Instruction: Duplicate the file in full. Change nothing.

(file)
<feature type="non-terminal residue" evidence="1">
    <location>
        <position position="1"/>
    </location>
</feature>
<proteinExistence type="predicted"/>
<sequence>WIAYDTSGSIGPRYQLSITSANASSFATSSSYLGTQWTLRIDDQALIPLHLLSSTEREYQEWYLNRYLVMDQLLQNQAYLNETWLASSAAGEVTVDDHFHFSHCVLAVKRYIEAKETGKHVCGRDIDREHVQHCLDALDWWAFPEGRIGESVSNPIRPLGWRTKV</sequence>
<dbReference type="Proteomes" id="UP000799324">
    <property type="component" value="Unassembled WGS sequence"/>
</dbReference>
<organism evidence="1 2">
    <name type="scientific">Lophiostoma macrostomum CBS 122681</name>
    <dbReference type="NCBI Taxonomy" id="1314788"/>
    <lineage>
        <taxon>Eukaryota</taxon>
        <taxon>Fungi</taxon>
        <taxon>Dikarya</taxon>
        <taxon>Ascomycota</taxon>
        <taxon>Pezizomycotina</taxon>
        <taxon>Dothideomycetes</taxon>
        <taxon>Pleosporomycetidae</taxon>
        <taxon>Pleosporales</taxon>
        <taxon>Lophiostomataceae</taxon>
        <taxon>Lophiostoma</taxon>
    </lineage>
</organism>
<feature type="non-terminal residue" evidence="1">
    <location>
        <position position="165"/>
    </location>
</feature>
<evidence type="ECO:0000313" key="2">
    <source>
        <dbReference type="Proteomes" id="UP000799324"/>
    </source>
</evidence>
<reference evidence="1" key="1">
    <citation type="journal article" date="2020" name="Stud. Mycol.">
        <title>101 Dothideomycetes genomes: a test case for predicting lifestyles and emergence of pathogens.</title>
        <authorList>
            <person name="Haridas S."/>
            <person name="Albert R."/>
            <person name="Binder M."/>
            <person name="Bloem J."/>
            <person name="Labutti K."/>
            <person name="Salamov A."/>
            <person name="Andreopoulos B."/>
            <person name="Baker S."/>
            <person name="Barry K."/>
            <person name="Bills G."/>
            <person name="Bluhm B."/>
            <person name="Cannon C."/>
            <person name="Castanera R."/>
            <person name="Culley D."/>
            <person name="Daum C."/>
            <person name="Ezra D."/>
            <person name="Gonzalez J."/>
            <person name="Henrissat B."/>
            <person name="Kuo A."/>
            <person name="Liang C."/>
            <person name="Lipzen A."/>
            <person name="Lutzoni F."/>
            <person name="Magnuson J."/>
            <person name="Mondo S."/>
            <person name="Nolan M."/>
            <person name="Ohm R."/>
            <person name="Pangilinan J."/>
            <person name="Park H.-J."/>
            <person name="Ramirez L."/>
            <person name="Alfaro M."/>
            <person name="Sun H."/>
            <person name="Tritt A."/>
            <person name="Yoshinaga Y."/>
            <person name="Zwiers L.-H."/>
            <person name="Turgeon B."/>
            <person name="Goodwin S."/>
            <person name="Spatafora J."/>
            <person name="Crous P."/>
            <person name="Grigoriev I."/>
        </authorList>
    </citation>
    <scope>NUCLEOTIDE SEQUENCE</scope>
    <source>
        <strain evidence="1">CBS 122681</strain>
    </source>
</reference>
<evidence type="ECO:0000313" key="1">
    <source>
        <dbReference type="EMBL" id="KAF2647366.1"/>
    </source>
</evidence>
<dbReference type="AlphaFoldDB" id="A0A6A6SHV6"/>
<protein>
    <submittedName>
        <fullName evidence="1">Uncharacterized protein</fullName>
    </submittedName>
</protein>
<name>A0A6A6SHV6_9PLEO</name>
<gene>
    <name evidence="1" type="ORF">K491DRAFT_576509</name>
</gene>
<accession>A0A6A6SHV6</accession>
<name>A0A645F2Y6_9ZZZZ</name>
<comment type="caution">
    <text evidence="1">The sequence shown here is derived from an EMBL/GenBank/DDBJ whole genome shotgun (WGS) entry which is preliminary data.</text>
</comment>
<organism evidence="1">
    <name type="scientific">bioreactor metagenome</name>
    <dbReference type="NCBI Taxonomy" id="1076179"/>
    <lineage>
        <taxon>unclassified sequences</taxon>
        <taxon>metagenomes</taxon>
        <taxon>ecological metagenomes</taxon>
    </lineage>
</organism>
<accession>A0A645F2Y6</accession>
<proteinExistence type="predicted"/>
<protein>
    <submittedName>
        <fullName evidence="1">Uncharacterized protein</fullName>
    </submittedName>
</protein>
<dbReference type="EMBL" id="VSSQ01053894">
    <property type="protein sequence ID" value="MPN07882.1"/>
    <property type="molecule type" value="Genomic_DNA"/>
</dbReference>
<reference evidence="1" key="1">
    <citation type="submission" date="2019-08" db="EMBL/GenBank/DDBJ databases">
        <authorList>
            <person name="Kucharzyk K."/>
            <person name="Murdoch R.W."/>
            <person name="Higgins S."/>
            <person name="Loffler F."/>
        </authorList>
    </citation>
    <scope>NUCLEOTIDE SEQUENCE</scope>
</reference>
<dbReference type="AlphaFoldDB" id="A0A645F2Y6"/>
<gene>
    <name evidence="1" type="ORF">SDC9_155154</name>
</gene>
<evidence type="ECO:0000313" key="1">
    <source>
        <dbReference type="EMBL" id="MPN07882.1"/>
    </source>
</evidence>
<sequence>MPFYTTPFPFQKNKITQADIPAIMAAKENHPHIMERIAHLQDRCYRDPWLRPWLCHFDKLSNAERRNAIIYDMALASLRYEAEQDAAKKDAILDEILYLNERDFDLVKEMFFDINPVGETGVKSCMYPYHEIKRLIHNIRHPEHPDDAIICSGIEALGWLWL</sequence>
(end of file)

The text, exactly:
<feature type="non-terminal residue" evidence="1">
    <location>
        <position position="1"/>
    </location>
</feature>
<proteinExistence type="predicted"/>
<sequence>WIAYDTSGSIGPRYQLSITSANASSFATSSSYLGTQWTLRIDDQALIPLHLLSSTEREYQEWYLNRYLVMDQLLQNQAYLNETWLASSAAGEVTVDDHFHFSHCVLAVKRYIEAKETGKHVCGRDIDREHVQHCLDALDWWAFPEGRIGESVSNPIRPLGWRTKV</sequence>
<dbReference type="Proteomes" id="UP000799324">
    <property type="component" value="Unassembled WGS sequence"/>
</dbReference>
<organism evidence="1 2">
    <name type="scientific">Lophiostoma macrostomum CBS 122681</name>
    <dbReference type="NCBI Taxonomy" id="1314788"/>
    <lineage>
        <taxon>Eukaryota</taxon>
        <taxon>Fungi</taxon>
        <taxon>Dikarya</taxon>
        <taxon>Ascomycota</taxon>
        <taxon>Pezizomycotina</taxon>
        <taxon>Dothideomycetes</taxon>
        <taxon>Pleosporomycetidae</taxon>
        <taxon>Pleosporales</taxon>
        <taxon>Lophiostomataceae</taxon>
        <taxon>Lophiostoma</taxon>
    </lineage>
</organism>
<feature type="non-terminal residue" evidence="1">
    <location>
        <position position="165"/>
    </location>
</feature>
<evidence type="ECO:0000313" key="2">
    <source>
        <dbReference type="Proteomes" id="UP000799324"/>
    </source>
</evidence>
<reference evidence="1" key="1">
    <citation type="journal article" date="2020" name="Stud. Mycol.">
        <title>101 Dothideomycetes genomes: a test case for predicting lifestyles and emergence of pathogens.</title>
        <authorList>
            <person name="Haridas S."/>
            <person name="Albert R."/>
            <person name="Binder M."/>
            <person name="Bloem J."/>
            <person name="Labutti K."/>
            <person name="Salamov A."/>
            <person name="Andreopoulos B."/>
            <person name="Baker S."/>
            <person name="Barry K."/>
            <person name="Bills G."/>
            <person name="Bluhm B."/>
            <person name="Cannon C."/>
            <person name="Castanera R."/>
            <person name="Culley D."/>
            <person name="Daum C."/>
            <person name="Ezra D."/>
            <person name="Gonzalez J."/>
            <person name="Henrissat B."/>
            <person name="Kuo A."/>
            <person name="Liang C."/>
            <person name="Lipzen A."/>
            <person name="Lutzoni F."/>
            <person name="Magnuson J."/>
            <person name="Mondo S."/>
            <person name="Nolan M."/>
            <person name="Ohm R."/>
            <person name="Pangilinan J."/>
            <person name="Park H.-J."/>
            <person name="Ramirez L."/>
            <person name="Alfaro M."/>
            <person name="Sun H."/>
            <person name="Tritt A."/>
            <person name="Yoshinaga Y."/>
            <person name="Zwiers L.-H."/>
            <person name="Turgeon B."/>
            <person name="Goodwin S."/>
            <person name="Spatafora J."/>
            <person name="Crous P."/>
            <person name="Grigoriev I."/>
        </authorList>
    </citation>
    <scope>NUCLEOTIDE SEQUENCE</scope>
    <source>
        <strain evidence="1">CBS 122681</strain>
    </source>
</reference>
<evidence type="ECO:0000313" key="1">
    <source>
        <dbReference type="EMBL" id="KAF2647366.1"/>
    </source>
</evidence>
<dbReference type="AlphaFoldDB" id="A0A6A6SHV6"/>
<protein>
    <submittedName>
        <fullName evidence="1">Uncharacterized protein</fullName>
    </submittedName>
</protein>
<name>A0A6A6SHV6_9PLEO</name>
<gene>
    <name evidence="1" type="ORF">K491DRAFT_576509</name>
</gene>
<accession>A0A6A6SHV6</accession>
<name>A0A645F2Y6_9ZZZZ</name>
<comment type="caution">
    <text evidence="1">The sequence shown here is derived from an EMBL/GenBank/DDBJ whole genome shotgun (WGS) entry which is preliminary data.</text>
</comment>
<organism evidence="1">
    <name type="scientific">bioreactor metagenome</name>
    <dbReference type="NCBI Taxonomy" id="1076179"/>
    <lineage>
        <taxon>unclassified sequences</taxon>
        <taxon>metagenomes</taxon>
        <taxon>ecological metagenomes</taxon>
    </lineage>
</organism>
<accession>A0A645F2Y6</accession>
<proteinExistence type="predicted"/>
<protein>
    <submittedName>
        <fullName evidence="1">Uncharacterized protein</fullName>
    </submittedName>
</protein>
<dbReference type="EMBL" id="VSSQ01053894">
    <property type="protein sequence ID" value="MPN07882.1"/>
    <property type="molecule type" value="Genomic_DNA"/>
</dbReference>
<reference evidence="1" key="1">
    <citation type="submission" date="2019-08" db="EMBL/GenBank/DDBJ databases">
        <authorList>
            <person name="Kucharzyk K."/>
            <person name="Murdoch R.W."/>
            <person name="Higgins S."/>
            <person name="Loffler F."/>
        </authorList>
    </citation>
    <scope>NUCLEOTIDE SEQUENCE</scope>
</reference>
<dbReference type="AlphaFoldDB" id="A0A645F2Y6"/>
<gene>
    <name evidence="1" type="ORF">SDC9_155154</name>
</gene>
<evidence type="ECO:0000313" key="1">
    <source>
        <dbReference type="EMBL" id="MPN07882.1"/>
    </source>
</evidence>
<sequence>MPFYTTPFPFQKNKITQADIPAIMAAKENHPHIMERIAHLQDRCYRDPWLRPWLCHFDKLSNAERRNAIIYDMALASLRYEAEQDAAKKDAILDEILYLNERDFDLVKEMFFDINPVGETGVKSCMYPYHEIKRLIHNIRHPEHPDDAIICSGIEALGWLWL</sequence>